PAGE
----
The picture that changed Cameron’s mind
Heartbreaking photographs of a drowned Syrian toddler have led the UK to announce it will take in more asylum seekers after months of refusal. How can one image change policy so fast?
Aylan Kurdi was born in Syria, a country in the grip of a brutal civil war. Now, the image of the three-year-old’s dead body, limp in the arms of a Turkish policeman, has horrified the world.
Aylan’s family lived in Kobane, and fled the town last year to escape advancing militants from IS (so-called ‘Islamic State’). The family and other migrants were crossing the Mediterranean, seeking asylum on the Greek island of Kos. When the boat sank, only nine of its 23 passengers survived, including Aylan’s father. Among the dead are his five-year-old brother Galip, and their mother Rihan.
‘My heart is broken,’ said the local fisherman who discovered the bodies.
As the images of Aylan spread across Europe, Save the Children’s chief executive said she hoped they would ‘concentrate minds’ in the EU, and force leaders to find a solution.
Last year the UN estimated that 6.5 million people had been displaced in Syria, and the British government has been criticised for only granting asylum to some 5,000 Syrian refugees since the civil war started. Prime Minister David Cameron said that he was ‘deeply moved’ by the images, but had previously stressed that the UK was trying to bring peace to the region and that taking in ‘more and more refugees’ was not the answer.
Other politicians disagreed. Liberal Democrat leader Tim Farron hoped the photographs would be a ‘wake-up call’ to Cameron, while interim Labour leader Harriet Harman wrote a letter to the prime minister, arguing for a ‘moral duty to act’. The Mayor of London Boris Johnson also spoke of Britain’s ‘moral responsibilities’ to Syrian refugees. By yesterday evening, Cameron appeared to have bowed to public pressure and agreed that Britain will now take in thousands more.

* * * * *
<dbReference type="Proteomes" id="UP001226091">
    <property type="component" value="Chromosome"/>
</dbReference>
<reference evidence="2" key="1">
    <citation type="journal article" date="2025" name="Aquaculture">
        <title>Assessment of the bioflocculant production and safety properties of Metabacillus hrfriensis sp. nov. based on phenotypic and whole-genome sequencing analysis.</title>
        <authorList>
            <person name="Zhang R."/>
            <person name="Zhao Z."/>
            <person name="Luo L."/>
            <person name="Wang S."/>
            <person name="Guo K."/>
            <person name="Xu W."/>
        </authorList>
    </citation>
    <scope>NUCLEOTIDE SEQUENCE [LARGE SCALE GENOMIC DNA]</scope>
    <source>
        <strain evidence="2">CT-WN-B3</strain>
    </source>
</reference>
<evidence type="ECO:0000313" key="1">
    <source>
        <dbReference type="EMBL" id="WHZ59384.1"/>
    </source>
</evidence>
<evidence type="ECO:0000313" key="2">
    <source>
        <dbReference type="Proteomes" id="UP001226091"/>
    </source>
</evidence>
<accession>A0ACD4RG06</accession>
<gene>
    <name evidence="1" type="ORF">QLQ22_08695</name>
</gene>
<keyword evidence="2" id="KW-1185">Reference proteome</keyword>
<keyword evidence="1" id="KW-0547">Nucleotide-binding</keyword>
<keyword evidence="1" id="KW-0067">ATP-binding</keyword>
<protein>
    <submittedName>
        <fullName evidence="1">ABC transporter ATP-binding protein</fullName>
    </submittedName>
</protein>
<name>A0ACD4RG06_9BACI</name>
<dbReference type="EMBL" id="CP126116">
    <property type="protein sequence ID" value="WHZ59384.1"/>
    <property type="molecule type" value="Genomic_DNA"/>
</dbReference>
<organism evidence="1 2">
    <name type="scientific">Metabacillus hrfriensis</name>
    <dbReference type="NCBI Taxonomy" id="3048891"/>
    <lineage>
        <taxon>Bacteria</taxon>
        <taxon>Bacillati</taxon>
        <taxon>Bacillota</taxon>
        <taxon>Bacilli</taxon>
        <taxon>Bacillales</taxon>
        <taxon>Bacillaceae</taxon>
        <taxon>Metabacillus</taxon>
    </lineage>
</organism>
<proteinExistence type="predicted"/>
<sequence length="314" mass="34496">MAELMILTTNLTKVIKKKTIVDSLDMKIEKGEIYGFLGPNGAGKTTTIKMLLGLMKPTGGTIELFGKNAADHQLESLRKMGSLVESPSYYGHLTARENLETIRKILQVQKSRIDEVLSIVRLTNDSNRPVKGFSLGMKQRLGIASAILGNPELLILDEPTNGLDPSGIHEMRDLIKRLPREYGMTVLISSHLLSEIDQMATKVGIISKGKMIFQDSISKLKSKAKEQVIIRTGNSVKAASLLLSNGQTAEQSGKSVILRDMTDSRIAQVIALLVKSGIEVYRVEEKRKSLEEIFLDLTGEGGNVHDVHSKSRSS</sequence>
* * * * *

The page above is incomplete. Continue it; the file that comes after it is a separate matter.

The International Organisation for Migration (IOM) has estimated that 350,000 migrants have been detected at EU borders so far this year, and that more than 2,600 have drowned in the Mediterranean. But yesterday’s photographs have sparked a fresh outpouring of protest on behalf of the migrants.
Worth a thousand words
The photograph of Aylan has clearly become a tipping point in the debate. Yesterday a government petition reached more than 300,000 signatures, and charity donations soared. This is nothing to be ashamed of, goes one argument. A picture really is worth a thousand words (as the great American editor Arthur Brisbane said in 1911). Humans are visual creatures.
On the other hand, how can we be so superficial? Hundreds and thousands of stories have been published about the migrant crisis over the past year and we looked the other way. Now one single image has stirred the sleeping giant of public opinion. That’s the truly shocking thing.
- Do pictures really tell a thousand words?
- Is it wrong to publish a photograph of a dead child?
- Identify a photograph which you find truly powerful. Write 200 words explaining why it moves you.
- Look at some of the other photographs which changed public opinion in our expert links. Choose one, and plan an essay explaining its impact.
Some People Say...
“Photography helps people to see.”Berenice Abbott
What do you think?
Q & A
- Is it right to share such horrible images?
- This is an important question. Pictures send a powerful message, but they can also be very upsetting. When The Independent published the most graphic images of Aylan Kurdi, they argued that they had done so as a reminder that it is ‘all too easy to forget the reality of the desperate situation facing many refugees’ among the ‘glib words’ of the ‘ongoing migrant crisis’. Here at The Day, we chose a picture which obscured the face of the young boy.
- How can I help?
- There are several charities working to help refugees all over the world, including the Refugee Council and the British Red Cross. Charities and organisations like Save the Children and Unicef specifically work with children who are in need.
- Civil war
- In 2011, a series of protests quickly turned violent on both sides, as President Bashar al-Assad’s forces tried to crush the pro-democracy rebels. Jihadist insurgents such as ‘Islamic State’ have since become involved in the conflict. So far, around 200,000 people have lost their lives.
- IS (so-called ‘Islamic State’)
- IS extremists in the Middle East have caused devastation across Iraq and Syria, in their brutal quest to establish a ‘caliphate’ under Islamic law. The group has fought Kurdish militants over the northern Syrian town of Kobane since September 2014.
- Since 2011 when the Syrian conflict began, Britain has granted asylum to almost 5,000 Syrians (including dependants). Since March 2014 in addition 216 have been resettled in a humanitarian scheme which targets those at the greatest risk.
- Charity donations
- The Migrant Offshore Aid Station (Moas), which rescues migrants at sea, received €150,000 in 24 hours — 15 times more than its previous record. Later, the author Patrick Ness used his Twitter account to raise over £100,000 for Save the Children.